Monday, June 28, 2010

Sub-Saharan development & business laws

(Thanks to IntLawGrrls for the opportunity to contribute this guest post on research to be published as "Informal-Sector Entrepreneurs, Development and Formal Law: A Functional Understanding of Business Law," 59 American Journal of Comparative Law (January 2011), as well as my dedication below to two foremothers)

While discussing the policies of the prior US administration towards his country, a respected Senior Barrister in Cameroon trotted out the old adage:

'Give people fish, and you feed them for today. Teach them to fish, and you have fed them for a lifetime.'
He was, of course, asking that donor institutions and donor states provide tools that reinforce independence rather than mere handouts. This perspective does seem consistent with a trend by the World Bank, among others, to encourage business, including smaller businesses.
Indeed, prodded by economists seeking to encourage development by facilitating business, this international financial institution has over the past half-dozen years paid very serious attention to the role of business laws. Consider, for example, the World Bank’s “Doing Business” reports, annual compilations of studies focused on the contribution of law to the business environment in emerging economies.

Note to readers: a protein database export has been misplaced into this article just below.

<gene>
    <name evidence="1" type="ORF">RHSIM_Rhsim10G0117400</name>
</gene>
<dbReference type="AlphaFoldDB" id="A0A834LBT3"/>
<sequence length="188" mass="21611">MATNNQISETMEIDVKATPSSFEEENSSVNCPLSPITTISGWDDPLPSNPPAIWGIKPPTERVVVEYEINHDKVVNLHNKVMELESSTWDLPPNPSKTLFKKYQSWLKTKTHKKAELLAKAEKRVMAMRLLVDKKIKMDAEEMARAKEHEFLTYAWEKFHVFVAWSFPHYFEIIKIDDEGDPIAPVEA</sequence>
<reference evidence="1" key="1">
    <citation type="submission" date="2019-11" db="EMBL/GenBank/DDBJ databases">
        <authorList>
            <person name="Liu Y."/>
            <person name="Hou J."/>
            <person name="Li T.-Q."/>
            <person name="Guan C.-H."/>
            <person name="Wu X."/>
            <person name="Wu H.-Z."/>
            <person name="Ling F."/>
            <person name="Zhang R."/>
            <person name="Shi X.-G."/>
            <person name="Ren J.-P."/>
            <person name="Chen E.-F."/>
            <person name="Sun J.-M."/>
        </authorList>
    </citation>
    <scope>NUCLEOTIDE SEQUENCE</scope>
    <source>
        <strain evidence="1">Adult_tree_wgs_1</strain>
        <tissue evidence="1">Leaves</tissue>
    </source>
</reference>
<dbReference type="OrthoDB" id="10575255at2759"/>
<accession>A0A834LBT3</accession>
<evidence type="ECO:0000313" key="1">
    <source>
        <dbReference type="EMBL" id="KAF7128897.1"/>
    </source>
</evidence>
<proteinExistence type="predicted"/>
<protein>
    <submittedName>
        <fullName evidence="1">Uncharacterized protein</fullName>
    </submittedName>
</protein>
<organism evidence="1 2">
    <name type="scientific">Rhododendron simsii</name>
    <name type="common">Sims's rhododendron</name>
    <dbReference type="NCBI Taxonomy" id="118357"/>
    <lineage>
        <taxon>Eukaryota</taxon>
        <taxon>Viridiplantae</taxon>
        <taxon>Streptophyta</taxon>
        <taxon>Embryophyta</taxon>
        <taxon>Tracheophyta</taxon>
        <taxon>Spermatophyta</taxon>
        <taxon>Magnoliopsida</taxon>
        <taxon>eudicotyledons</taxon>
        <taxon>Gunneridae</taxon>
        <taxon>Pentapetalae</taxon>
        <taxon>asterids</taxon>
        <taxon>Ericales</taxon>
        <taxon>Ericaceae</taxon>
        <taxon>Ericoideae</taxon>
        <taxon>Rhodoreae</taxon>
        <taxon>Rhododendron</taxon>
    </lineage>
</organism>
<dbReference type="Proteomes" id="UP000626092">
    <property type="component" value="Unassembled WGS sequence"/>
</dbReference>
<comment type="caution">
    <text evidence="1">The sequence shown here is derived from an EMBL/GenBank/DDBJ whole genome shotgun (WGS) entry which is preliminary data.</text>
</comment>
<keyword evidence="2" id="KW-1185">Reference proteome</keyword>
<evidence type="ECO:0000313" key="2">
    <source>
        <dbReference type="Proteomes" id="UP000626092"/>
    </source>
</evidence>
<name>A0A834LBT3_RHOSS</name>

It is easy for us in the global North, especially as we endure the deepest financial crisis since the Great Depression, to be cynical about the ability of business laws to facilitate development. Business laws have failed to protect the overall business environment, including the availability of credit.
As we consider what regulations to impose on the largest financial and other companies here, politicians and economists are contemplating the long-term impact on the entire business community. Thus, small businesses should care about the regulations constraining the most powerful actors in their economy. Still, their daily ability to work in sanitary, lighted, safe environments, and to expect the machinery of government to support their commercial contracts, continues to be protected.